One-tier systems run completely from one machine. They tend to be monolithic systems that do not have separate components. If they are monolithic and not built from components, they can only be tested as a single component. Because of the incredible difficulty in testing and maintaining non-modular monolithic system, single-tier systems sometimes have a bad reputation. There are still situations, though, where it makes sense to build this type of application.
An application that runs on a computer and does not need to access data on another machine should use the one-tier model. Examples of such applications are screensaver programs or an appointment scheduler. If you were writing an application that controlled an assembly line that puts caps on bottles and then checks the caps, there would not be enough time to communicate to another computer between each cap. A program that needs response time in milliseconds will probably be one-tier.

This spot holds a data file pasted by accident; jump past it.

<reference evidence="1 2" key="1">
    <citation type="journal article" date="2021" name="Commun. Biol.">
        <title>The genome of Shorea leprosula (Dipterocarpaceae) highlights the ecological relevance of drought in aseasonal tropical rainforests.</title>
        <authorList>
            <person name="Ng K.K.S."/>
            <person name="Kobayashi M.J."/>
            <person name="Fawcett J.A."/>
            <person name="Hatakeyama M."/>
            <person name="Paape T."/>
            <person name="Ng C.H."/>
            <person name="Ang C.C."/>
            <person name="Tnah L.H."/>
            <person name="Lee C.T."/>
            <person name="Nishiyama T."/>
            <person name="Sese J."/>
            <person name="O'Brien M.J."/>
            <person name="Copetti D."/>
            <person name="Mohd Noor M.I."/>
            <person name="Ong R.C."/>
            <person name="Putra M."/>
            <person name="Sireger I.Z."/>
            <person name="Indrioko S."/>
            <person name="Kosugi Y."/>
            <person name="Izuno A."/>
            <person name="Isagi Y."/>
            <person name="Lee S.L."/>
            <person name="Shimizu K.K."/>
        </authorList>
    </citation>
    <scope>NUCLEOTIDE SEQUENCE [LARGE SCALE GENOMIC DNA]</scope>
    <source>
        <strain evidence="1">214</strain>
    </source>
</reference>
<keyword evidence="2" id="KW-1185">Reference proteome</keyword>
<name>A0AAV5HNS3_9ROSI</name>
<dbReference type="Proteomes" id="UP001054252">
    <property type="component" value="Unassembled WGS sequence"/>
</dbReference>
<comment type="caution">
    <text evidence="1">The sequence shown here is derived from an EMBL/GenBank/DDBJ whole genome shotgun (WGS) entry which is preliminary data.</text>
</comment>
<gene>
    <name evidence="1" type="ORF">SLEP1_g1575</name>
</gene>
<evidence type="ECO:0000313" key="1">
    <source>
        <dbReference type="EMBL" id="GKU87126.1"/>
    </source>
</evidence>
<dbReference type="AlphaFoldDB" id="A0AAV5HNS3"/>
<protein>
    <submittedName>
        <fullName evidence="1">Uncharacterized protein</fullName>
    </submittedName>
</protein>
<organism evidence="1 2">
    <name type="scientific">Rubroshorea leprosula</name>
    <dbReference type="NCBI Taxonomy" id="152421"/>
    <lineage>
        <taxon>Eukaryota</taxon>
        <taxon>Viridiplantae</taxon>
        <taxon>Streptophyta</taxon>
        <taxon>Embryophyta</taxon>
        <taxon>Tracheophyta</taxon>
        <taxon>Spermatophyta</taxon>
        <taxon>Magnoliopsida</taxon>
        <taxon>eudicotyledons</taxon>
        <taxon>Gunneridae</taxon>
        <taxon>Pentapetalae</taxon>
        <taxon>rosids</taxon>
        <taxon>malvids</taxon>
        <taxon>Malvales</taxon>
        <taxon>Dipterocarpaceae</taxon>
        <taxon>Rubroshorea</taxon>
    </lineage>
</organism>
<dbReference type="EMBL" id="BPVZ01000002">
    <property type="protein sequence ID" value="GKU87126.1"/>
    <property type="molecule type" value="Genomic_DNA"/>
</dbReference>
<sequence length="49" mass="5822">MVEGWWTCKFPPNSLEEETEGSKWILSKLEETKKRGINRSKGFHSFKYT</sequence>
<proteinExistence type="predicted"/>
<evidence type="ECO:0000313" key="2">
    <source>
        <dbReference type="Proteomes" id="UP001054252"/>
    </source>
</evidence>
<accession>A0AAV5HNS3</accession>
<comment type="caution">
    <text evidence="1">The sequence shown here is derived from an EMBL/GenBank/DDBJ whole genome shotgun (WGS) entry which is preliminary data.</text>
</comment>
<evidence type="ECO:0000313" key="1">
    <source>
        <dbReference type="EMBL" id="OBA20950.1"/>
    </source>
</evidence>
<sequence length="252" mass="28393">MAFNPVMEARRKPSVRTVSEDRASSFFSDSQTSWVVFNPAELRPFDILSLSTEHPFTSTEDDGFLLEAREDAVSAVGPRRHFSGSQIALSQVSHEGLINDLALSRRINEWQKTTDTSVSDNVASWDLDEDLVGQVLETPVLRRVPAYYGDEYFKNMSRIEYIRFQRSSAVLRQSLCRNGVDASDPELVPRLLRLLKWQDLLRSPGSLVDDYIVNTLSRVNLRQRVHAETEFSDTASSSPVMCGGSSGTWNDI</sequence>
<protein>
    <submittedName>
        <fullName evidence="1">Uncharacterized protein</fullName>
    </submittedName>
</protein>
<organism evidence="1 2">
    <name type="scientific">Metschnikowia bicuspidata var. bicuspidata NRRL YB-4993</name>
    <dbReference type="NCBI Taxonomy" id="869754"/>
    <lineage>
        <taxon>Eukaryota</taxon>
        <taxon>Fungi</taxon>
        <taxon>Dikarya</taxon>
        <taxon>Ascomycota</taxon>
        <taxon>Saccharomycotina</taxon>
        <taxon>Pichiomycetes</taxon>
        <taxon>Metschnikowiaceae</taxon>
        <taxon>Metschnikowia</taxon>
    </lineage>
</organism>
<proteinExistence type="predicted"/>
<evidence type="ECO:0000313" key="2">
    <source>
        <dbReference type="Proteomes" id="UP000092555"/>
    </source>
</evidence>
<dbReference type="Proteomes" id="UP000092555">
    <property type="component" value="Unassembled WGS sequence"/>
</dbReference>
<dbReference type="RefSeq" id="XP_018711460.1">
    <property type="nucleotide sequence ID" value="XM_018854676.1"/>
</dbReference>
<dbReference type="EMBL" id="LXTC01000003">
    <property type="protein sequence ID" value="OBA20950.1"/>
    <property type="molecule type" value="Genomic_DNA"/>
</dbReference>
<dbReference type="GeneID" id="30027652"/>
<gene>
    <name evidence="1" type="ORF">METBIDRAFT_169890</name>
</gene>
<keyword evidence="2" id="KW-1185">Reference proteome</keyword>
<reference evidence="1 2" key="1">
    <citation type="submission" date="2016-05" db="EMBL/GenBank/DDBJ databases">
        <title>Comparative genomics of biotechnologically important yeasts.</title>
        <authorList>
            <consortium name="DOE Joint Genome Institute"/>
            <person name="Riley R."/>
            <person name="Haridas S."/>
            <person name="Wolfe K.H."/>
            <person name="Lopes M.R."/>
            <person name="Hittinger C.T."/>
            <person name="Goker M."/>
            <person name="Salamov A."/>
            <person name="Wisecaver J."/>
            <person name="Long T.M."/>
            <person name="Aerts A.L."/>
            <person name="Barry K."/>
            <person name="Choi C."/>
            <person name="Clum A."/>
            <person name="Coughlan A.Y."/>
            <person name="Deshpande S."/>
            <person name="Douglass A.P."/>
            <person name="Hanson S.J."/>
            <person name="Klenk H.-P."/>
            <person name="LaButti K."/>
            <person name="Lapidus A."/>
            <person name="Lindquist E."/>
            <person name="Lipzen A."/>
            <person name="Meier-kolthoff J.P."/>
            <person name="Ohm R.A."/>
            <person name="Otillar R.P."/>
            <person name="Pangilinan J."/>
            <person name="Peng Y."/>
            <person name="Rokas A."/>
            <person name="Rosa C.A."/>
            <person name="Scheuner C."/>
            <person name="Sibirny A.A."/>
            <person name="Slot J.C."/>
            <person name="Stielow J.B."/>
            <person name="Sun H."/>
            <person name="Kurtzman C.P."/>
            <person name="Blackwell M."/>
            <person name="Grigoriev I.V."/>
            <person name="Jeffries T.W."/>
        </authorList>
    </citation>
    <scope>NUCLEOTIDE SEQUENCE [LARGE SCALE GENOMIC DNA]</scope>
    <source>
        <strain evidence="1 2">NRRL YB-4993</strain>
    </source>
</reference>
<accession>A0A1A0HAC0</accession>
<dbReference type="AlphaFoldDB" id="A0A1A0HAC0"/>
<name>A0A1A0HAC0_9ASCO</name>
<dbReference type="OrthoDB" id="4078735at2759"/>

Creating one-tier systems is still a large part of what Visual Basic programmers are doing. If you are building these systems, they should be built from components. An excellent example of this is the Microsoft Office suite of products. For the most part, Word, Excel and PowerPoint are one-tier applications.
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